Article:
At the end of any day I might have not spoken to another soul. Touring can be bittersweet lonely. I encamped between dates along lakes and rivers. I’d stock up on supplies get out of town and sit still. Weekday’s out thirty miles from any population center was quiet. I made small talk with local ranchers. Sometimes a highway crew was repairing a nearby roadway. Most days I didn’t see another soul.

I polished the skillful means of being comfortable in my own skin. I had a good bed in my truck and screened windows. I’d wash my pots and pans, brush my teeth. The dog, cat, chicken and goldfish all rested easier once I settled in for the night. I’d try to finish my chores before sundown then curl up on my bunk and read.

Castle Valley

Let’s Get Away From it All

Once you’re out on the road the pace of life takes a few days to get into the rhythm. The idea is to not fixate on your destination. You will want to appreciate all those in-between moments, make peace with each leg, the journey itself becomes a feature length wide screen spectacular. Waking up, making coffee off the tailgate, caring for the animals, getting the truck started, leaving plenty of time to get to where you are going, this is remaining centered and exercising a self respecting sense of composure. You can’t let emptiness rattle your nerves.

I’d learn from incidental conversations about the places I was passing through. If I needed a nap I’d pull off climb onto my bunk and sleep. You want to take the time and make the effort to fill the five gallon jug with spring fed drinking water. I did all my own oil changes, kept my brakes adjusted, greased all the zerk fittings. The idea was to keep ahead of trouble and fix something before you had a breakdown.

I’d play a date and after go to the local bank where the check was drawn. When my wallet was flush I’d send the other checks by mail to my bank back in California. I’d pull off and use a pay phone to check in with my answering service. I’d practice juggling and hand balancing in parks. Product development required staying in shape and coming up with new tricks  I wrote music and lyrics for the ukulele. I tried teaching the dog a thing or two.

I corresponded with clients. Letters were composed on my Smith-Corona manual typewriter. I kept a calendar with potential appearances penciled in, once my client confirmed I inked the date in. Once I had a booking I queried the surrounding communities for more work. Festivals, fairs, schools, libraries, fraternal organizations and park and recreation departments were all targets of my advertising campaign. Once I had taken care of matters related to my immediate survival I would turn my attention to finding an engagement for tomorrow. A sober eyed fiduciary responsibility to keeping the show afloat filled seven days a week.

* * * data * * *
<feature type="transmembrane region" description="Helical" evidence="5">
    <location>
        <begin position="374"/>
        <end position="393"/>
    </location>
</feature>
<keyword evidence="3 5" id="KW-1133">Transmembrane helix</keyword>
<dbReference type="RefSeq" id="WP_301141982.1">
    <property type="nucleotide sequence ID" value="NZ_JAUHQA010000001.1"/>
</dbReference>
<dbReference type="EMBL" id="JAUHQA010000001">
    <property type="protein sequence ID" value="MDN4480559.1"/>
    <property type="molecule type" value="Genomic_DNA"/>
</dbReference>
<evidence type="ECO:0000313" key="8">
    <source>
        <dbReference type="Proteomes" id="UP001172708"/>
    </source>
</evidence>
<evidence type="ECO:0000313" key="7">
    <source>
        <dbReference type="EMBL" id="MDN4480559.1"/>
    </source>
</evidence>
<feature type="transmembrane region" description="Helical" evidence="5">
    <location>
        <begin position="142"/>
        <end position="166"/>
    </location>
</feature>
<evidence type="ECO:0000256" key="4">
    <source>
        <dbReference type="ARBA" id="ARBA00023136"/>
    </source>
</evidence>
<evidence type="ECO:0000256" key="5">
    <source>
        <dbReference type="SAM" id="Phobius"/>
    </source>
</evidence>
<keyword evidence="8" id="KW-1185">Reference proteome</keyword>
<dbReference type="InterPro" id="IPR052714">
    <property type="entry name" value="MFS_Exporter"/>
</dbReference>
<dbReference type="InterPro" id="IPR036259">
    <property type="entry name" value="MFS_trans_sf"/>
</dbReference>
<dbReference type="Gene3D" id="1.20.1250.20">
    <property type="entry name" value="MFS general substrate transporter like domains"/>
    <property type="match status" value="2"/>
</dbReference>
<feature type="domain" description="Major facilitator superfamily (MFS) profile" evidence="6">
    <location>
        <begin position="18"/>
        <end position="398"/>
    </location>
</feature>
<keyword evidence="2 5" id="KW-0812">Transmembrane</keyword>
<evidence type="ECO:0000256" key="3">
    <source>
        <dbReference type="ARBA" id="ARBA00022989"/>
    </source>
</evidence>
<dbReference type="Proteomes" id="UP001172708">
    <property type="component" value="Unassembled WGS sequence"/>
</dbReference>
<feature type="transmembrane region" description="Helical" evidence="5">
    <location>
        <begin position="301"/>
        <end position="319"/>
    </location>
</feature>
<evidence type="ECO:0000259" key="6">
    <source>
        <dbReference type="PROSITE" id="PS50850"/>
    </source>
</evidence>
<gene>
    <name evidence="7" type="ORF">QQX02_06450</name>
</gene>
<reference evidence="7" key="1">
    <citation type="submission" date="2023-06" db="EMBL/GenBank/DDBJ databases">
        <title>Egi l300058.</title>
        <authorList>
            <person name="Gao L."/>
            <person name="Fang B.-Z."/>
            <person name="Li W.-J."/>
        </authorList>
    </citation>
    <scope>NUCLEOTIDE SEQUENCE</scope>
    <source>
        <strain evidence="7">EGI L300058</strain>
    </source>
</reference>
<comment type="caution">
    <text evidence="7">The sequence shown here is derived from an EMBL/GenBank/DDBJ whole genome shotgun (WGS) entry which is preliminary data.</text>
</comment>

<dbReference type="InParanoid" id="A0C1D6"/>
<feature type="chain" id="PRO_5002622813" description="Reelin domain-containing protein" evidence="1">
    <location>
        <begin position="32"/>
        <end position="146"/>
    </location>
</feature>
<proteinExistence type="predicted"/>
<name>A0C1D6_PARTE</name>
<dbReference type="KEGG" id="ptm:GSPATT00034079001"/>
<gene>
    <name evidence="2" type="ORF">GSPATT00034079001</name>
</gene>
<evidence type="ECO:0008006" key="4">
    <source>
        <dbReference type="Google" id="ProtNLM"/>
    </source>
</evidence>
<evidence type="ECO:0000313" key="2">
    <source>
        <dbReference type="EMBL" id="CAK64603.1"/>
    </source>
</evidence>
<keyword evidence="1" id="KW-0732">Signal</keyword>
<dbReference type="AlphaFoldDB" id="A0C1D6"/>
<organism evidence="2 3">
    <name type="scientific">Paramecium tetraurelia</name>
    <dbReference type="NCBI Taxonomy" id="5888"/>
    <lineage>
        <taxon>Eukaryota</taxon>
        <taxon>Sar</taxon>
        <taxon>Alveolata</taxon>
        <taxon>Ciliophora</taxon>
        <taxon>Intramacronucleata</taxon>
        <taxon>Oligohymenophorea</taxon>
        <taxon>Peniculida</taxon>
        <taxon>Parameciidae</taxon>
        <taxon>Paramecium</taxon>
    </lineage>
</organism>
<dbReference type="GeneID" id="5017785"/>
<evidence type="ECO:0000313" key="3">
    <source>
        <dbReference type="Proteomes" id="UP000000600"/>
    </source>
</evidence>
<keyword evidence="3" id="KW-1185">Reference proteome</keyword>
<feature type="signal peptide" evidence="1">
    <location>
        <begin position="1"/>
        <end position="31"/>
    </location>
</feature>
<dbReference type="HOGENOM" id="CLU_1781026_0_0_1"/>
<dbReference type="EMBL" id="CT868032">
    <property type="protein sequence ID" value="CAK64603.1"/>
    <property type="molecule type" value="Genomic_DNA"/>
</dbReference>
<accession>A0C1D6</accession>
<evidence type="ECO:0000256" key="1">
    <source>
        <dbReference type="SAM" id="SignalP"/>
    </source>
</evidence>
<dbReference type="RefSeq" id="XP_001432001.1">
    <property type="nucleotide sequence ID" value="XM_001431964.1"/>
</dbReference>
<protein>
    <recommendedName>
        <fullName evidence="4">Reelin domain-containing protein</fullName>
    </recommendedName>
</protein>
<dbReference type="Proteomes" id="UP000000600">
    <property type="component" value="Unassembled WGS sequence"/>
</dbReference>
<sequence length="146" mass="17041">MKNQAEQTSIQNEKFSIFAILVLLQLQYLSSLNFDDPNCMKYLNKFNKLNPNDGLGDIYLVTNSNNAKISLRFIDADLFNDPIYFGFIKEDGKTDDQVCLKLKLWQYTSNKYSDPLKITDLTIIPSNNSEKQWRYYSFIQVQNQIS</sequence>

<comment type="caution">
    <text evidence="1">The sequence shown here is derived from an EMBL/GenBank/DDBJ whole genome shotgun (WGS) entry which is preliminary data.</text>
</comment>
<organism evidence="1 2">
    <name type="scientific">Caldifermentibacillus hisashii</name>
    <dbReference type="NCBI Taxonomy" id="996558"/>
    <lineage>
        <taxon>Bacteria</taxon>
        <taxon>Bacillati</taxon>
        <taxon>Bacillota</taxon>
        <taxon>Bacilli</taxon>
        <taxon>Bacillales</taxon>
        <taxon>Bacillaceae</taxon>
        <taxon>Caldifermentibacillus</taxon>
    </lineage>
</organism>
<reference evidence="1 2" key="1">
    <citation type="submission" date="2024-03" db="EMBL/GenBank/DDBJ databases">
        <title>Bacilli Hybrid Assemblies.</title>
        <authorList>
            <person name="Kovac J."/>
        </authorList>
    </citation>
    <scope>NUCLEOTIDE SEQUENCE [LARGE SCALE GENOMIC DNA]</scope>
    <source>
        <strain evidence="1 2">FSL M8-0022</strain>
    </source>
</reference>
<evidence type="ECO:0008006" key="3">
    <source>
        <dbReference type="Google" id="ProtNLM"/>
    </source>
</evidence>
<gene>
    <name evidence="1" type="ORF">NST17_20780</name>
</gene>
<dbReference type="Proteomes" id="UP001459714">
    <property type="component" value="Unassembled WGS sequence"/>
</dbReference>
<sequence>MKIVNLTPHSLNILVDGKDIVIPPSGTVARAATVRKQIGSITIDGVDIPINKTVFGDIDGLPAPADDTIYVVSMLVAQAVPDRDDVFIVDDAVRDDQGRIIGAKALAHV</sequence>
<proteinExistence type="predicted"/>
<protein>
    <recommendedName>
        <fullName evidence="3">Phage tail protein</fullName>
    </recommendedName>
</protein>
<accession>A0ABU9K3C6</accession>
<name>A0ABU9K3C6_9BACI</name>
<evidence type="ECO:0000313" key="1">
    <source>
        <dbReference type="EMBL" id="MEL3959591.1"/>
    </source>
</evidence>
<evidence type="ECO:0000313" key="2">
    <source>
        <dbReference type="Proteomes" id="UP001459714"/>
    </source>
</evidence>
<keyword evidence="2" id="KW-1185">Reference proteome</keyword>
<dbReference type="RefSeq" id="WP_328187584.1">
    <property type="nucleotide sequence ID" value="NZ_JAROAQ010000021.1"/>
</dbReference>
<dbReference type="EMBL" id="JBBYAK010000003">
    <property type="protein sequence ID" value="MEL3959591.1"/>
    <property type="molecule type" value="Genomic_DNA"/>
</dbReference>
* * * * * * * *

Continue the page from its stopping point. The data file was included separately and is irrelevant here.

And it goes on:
blowout

Glamour and Glory of the Biz

I had met members of Charlie Musselwhite’s band at a bar in the Bay Area. The players were moving north with the spring. I’d pulled into Eugene and so was the band. Tacoma same thing. Between sets I’d drink beer, shoot pool and small talk to Charlie’s sidemen. My juggling business and touring amused the vagabond musicians. They were envious of the simplicity of my running a solo entertainment enterprise. They traveled by automobiles and stayed in economy motels. Charlie seemed older than the hills even if he wasn’t. Musselwhite and his band all drank hard. The Chicago harmonica bluesman was punching out one night stands  up and down the west coast trying to keep food on the table and a roof over his head. Charlie’s band was rarely asleep before dawn. You could be a blues player, do all that drinking, smoking cigarettes, skirt chasing tom catting but that was hard on a body  and you’re bound to wear out sooner than later. Charlie eventually stopped drinking. Sobriety is a lot to do with why he’s still alive today.

Charlie’s guitar player had quite the way with the ladies. He had two or four aching to be his one and only. He’d come and gone through Tacoma enough to have made some sort of lasting memories with his throng of heartthrobs. He’d tried taking one on the road. Hard as he tried the guitar player couldn’t make that kind of arrangement stick. Guitar playing seems to be more soulful when powered by heartbreak, two-timing and everlasting unfaithfulness. Charlie’s band was versed far more completely in all of these matters than some upstart one man variety show act. Even a better than fair looking comedy juggler was no match when going up against a quartet of rhythm and blues infused Don Juan’s.

Edited Red Star